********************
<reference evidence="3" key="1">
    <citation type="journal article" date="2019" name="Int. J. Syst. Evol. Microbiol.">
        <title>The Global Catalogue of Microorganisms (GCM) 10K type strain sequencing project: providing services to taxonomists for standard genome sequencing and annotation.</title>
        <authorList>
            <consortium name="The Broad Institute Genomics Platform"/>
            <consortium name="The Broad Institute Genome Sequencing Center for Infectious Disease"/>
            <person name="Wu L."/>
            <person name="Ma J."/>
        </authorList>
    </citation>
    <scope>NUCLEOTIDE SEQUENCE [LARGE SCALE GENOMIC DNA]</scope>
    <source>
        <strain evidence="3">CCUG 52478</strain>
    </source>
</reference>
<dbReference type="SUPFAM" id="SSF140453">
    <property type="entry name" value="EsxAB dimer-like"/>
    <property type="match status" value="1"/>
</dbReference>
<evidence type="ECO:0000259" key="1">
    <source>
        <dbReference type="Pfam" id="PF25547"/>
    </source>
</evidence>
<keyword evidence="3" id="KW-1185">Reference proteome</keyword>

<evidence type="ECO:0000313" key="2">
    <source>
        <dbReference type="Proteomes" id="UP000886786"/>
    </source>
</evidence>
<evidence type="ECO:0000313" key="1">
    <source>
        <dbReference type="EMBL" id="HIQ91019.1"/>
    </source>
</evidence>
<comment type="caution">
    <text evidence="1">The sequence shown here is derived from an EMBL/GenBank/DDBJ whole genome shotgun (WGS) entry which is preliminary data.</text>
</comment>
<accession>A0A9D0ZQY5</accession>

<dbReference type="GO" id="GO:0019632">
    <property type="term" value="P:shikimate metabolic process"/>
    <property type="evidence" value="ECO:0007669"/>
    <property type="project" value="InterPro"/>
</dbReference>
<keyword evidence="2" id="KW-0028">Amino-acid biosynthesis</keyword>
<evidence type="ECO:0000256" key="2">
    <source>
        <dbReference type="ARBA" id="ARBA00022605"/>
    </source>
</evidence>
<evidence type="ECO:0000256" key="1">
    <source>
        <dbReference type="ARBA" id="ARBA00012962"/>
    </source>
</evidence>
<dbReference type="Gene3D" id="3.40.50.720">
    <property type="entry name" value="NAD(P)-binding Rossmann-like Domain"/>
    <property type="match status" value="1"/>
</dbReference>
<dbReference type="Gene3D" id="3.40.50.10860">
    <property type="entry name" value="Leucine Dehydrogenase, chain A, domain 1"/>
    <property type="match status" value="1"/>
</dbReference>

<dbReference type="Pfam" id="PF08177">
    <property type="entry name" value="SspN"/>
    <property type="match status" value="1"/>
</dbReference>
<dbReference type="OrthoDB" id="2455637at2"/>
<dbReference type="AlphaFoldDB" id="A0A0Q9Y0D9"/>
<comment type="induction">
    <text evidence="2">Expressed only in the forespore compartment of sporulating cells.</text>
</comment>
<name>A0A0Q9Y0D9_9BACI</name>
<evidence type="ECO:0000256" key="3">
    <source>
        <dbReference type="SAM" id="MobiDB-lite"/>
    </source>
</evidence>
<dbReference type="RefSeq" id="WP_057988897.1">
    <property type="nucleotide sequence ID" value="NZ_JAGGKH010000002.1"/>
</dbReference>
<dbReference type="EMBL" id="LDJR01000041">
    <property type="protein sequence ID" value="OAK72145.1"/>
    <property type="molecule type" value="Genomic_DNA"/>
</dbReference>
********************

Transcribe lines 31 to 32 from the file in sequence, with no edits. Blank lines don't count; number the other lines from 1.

<evidence type="ECO:0000313" key="1">
    <source>